Spectacular Swedish serenity on All Saints’ Day

I remember walking around Stockholm when I had recently moved here. It was a pitch black Saturday evening in November, cold and crisp. As I approached a majestic church, I noticed that it was shimmering from the grave yard. This yellow and white light slowly flickered and cast shadows on the gravestones and the church wall. As if drawn by a magic spell, I walked up to the church and looked over the wall. The sight that met my eyes was spectacular and serene at the same time. Hundreds of candles were spread around the cemetery, decorating each of the graves. In the memory grove a bright blazing blanket of candles lit up the area. It was as if the spirits of the dead had come out to play.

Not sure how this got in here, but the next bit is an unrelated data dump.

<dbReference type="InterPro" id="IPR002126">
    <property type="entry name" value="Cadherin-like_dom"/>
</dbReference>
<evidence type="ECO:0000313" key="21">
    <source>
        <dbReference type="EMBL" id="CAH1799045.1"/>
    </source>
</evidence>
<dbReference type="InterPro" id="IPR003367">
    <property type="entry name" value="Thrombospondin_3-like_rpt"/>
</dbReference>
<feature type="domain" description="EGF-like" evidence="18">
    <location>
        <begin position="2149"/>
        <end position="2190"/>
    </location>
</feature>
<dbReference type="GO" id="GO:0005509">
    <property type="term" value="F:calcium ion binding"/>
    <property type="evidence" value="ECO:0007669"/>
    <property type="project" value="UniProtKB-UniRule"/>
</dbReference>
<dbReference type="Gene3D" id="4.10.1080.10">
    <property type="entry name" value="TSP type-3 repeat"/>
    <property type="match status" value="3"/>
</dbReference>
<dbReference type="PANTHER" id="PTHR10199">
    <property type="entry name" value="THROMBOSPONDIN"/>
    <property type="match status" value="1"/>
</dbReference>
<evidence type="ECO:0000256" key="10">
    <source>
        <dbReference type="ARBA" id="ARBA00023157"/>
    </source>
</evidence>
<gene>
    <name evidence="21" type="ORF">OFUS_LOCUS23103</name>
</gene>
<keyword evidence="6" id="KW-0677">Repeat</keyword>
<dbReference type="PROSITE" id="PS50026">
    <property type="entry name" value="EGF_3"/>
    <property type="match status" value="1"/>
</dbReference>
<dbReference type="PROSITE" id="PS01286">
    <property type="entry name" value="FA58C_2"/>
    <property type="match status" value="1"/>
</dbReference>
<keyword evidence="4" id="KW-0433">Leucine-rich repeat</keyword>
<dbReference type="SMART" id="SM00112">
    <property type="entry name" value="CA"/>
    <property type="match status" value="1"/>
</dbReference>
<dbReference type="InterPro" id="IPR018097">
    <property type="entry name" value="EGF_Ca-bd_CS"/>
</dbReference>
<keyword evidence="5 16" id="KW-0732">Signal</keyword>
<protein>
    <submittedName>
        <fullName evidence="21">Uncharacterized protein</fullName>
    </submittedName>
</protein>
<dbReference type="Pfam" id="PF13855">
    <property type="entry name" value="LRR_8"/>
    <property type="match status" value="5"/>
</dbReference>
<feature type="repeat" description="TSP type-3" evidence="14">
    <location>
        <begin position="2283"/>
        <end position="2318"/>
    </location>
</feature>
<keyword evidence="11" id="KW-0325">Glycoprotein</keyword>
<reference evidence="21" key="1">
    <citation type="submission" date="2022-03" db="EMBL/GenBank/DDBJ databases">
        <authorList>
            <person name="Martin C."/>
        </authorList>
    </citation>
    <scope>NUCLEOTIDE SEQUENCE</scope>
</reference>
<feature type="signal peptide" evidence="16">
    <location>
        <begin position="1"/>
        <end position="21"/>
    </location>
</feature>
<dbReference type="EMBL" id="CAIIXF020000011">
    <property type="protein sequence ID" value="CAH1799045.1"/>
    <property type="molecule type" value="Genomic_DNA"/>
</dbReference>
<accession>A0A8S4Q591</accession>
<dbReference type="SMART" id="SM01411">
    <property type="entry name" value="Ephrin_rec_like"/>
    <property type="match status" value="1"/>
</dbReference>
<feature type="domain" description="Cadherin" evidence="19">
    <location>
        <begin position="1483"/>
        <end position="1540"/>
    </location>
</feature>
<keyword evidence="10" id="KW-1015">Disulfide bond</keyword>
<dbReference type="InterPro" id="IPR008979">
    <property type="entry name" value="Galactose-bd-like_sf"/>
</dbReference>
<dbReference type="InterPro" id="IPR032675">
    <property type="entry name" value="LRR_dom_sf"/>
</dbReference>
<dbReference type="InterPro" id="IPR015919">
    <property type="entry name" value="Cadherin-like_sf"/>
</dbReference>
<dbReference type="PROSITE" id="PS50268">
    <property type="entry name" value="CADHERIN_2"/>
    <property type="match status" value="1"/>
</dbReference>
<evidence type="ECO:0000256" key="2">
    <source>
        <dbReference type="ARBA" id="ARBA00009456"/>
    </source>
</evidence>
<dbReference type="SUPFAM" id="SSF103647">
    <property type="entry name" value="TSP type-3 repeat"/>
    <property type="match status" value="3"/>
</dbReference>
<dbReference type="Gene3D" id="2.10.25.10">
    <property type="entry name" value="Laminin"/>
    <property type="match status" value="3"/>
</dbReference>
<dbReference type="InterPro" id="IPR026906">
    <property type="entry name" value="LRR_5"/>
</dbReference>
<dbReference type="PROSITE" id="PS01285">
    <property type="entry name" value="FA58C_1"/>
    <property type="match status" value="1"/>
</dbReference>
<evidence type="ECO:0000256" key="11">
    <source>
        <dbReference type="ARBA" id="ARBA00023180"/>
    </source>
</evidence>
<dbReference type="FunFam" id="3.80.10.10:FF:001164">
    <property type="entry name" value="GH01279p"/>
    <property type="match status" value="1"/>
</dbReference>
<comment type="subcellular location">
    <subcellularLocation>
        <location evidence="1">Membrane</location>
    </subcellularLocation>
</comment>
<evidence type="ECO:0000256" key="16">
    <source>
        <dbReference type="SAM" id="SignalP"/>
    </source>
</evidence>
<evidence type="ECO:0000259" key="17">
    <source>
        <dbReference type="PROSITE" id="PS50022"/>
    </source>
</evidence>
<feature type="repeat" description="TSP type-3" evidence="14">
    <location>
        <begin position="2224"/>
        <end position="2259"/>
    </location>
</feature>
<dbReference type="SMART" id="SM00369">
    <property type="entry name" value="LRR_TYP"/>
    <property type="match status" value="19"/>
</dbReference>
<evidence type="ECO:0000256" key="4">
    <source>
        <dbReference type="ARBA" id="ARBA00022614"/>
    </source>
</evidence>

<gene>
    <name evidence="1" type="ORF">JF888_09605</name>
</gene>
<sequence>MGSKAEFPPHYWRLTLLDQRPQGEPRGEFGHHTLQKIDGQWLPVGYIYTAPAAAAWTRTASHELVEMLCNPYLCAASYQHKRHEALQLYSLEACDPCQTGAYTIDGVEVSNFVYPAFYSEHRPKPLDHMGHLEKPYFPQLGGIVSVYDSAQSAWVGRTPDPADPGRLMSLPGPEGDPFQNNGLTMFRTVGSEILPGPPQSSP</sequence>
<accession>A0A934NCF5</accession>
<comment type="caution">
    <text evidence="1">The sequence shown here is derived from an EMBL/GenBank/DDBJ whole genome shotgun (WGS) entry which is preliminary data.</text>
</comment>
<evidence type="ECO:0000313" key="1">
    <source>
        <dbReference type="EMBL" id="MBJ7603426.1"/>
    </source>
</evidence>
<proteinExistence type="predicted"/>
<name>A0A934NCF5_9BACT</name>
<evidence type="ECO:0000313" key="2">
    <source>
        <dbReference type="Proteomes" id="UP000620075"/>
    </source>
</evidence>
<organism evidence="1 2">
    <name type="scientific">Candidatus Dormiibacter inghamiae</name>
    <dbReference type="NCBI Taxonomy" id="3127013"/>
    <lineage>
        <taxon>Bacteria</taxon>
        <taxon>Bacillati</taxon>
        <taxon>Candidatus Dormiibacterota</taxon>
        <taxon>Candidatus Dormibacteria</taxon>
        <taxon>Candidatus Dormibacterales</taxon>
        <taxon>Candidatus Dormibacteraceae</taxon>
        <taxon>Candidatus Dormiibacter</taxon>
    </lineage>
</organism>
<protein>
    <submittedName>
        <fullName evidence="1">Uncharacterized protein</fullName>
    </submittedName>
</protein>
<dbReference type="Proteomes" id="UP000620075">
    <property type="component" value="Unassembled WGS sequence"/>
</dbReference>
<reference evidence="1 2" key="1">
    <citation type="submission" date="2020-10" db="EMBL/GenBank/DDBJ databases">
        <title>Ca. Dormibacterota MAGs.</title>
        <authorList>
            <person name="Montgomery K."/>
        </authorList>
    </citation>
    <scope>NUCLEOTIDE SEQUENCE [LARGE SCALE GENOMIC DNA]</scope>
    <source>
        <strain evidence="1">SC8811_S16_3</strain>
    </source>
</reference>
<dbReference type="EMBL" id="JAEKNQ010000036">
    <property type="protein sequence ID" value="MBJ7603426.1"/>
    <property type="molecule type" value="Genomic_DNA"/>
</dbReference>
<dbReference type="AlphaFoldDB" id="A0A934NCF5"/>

In Sweden, the first Saturday in November is All Saints’ Day (the Sunday after All Saints’ Day is called All Souls’ Day to separate between the saints and the dead).

Since the 1800’s Swedes have, during this weekend, made pilgrimage to graveyards up and down the country to decorate the graves with candle light and to pay respect to the dead. It is a much more elegant and atmospheric tradition than the typical Halloween parties that otherwise have become very popular in Sweden.

It is a truly beautiful experience to walk through the churchyards this weekend. In the pitch black November Nordic darkness, it is a peaceful reminder of those who have gone before us. So head for your nearest cemetery this weekend and, if you happen to be in Stockholm, go to the Forest graveyard (Skogskyrkogården) for a specifically spectacular experience (pictured below).

Swedish expressions – take it piano

If a Swede says to you ‘ta det piano’ – take it piano – what they mean is take it easy, go slow often to avoid any mistakes. They can also say ‘it’s piano’ which means everything is cool, calm, ok.

Researching the origin of this expression led me, not surprisingly, to the world of music.